It is a tricky decision whether to tell patients who have dementia that their husband or wife of many years has passed away. After all they may forget by the next day and telling them again (and again and again and again) seems like trapping them in some twisted cycle of grief. Yet not telling them robs them of the chance to grieve at all and puts caregivers in a position of continually lying and subjects patients to a diversity of stories that could add to anyone’s confusion.
Your wife is shopping.
Your wife is visiting your daughter.
Your wife is getting the car fixed,… sleeping,… has the flu,…. will be here in a minute….
In my opinion, many people, even with advanced Alzheimer’s, can tell whether they are being told the truth or not and there is some fundamental and powerful human relationship stuff going on, such as building trust (or not) in our interactions.It is a tricky decision whether to tell patients with dementia that their spouse has passed away. Click To Tweet
Here’s what I think we should do in the event of a tragic life event:
Agree upon a finite period of truth-telling. 1-3 days or perhaps a week where staff have a short, truthful, and consistent answer to the question: Where’s my husband?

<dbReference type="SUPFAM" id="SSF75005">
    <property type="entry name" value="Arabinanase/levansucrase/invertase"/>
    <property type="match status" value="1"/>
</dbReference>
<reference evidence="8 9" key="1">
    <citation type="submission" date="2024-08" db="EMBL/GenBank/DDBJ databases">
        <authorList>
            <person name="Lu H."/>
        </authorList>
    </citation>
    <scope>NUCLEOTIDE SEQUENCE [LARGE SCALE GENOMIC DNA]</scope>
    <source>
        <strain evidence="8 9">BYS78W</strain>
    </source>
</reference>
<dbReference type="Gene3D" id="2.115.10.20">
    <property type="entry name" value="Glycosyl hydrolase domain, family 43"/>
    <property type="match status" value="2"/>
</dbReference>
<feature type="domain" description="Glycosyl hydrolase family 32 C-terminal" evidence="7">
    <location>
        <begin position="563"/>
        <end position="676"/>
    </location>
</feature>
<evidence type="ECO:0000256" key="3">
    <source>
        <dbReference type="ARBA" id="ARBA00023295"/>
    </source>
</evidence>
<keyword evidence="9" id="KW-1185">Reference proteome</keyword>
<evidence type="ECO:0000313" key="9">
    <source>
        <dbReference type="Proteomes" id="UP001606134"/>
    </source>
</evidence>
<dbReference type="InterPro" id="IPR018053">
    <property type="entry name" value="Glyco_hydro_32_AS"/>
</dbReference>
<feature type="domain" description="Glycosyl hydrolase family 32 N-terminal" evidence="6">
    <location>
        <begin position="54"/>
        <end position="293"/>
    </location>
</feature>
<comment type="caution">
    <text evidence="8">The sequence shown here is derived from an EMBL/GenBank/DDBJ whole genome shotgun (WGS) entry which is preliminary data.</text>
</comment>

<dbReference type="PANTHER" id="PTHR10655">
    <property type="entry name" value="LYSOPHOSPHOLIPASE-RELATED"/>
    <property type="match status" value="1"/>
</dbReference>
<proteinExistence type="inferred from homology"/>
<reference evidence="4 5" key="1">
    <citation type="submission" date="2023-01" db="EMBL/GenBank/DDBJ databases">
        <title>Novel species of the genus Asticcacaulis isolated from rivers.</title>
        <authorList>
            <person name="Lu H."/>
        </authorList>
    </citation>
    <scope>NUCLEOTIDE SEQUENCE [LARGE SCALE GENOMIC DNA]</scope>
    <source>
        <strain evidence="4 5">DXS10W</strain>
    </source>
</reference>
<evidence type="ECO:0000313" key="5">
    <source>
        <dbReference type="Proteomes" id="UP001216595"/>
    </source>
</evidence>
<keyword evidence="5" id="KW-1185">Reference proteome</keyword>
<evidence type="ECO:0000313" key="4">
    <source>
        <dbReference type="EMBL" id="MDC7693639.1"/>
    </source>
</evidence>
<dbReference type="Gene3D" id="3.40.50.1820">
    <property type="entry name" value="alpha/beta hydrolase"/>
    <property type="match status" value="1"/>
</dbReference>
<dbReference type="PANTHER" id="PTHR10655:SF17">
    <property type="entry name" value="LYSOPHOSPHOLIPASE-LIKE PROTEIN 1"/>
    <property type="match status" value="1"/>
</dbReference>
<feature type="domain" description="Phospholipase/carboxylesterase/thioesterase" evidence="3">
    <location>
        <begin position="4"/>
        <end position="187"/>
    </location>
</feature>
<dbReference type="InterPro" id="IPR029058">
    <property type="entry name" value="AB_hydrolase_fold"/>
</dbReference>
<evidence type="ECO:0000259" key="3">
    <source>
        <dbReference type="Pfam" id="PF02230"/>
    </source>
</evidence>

I’m sorry Mrs. Smith, your husband passed away last week. He had a heart attack and died peacefully in his sleep”
Engage help from the social worker, chaplain, and/or family members. It is hard to quantify the grieving process and provide some exact evidenced-based response, but honoring the human experience of loss seems vital. Shock, tears, increased anxiety are all manageable with a compassionate and skilled healthcare team. There are judgement calls for healthcare professionals such as when to medicate for anxiety or depression and when to simply offer a hug and sit with someone for a few minutes validating their emotional pain.
I’m so sorry, Mrs. Smith. You will miss him a lot.
At some point, the truth-telling becomes more of a tragic reminder and an alternative, consistent story should be agreed upon. The objective is NOT to make someone remember the loss but to allow for the grieving process to occur. There may be levels of acceptance that occur that we won’t be able to measure or document, other members of the community may be able to offer consoling gestures, and new albeit different relationships can form. There are, I believe, changes going on in our cells and in the community that contribute to healing, if we let them happen.
I’ve seen people walk down the hall holding hands. They don’t know each others’ name or diagnosis, but they are connected in some meaningful human relationship. I’ve also spent time with residents as they go through the heart-wrenching adjustment of joining life in a secure i.e. locked unit. Their acceptance is not a constant and yet having been through this process with a number of people, I can attest to a lasting sense of trust and some limited acceptance that at times is quite profound. These are very privileged moments in nursing and I believe part of the art of our work. Your thoughts?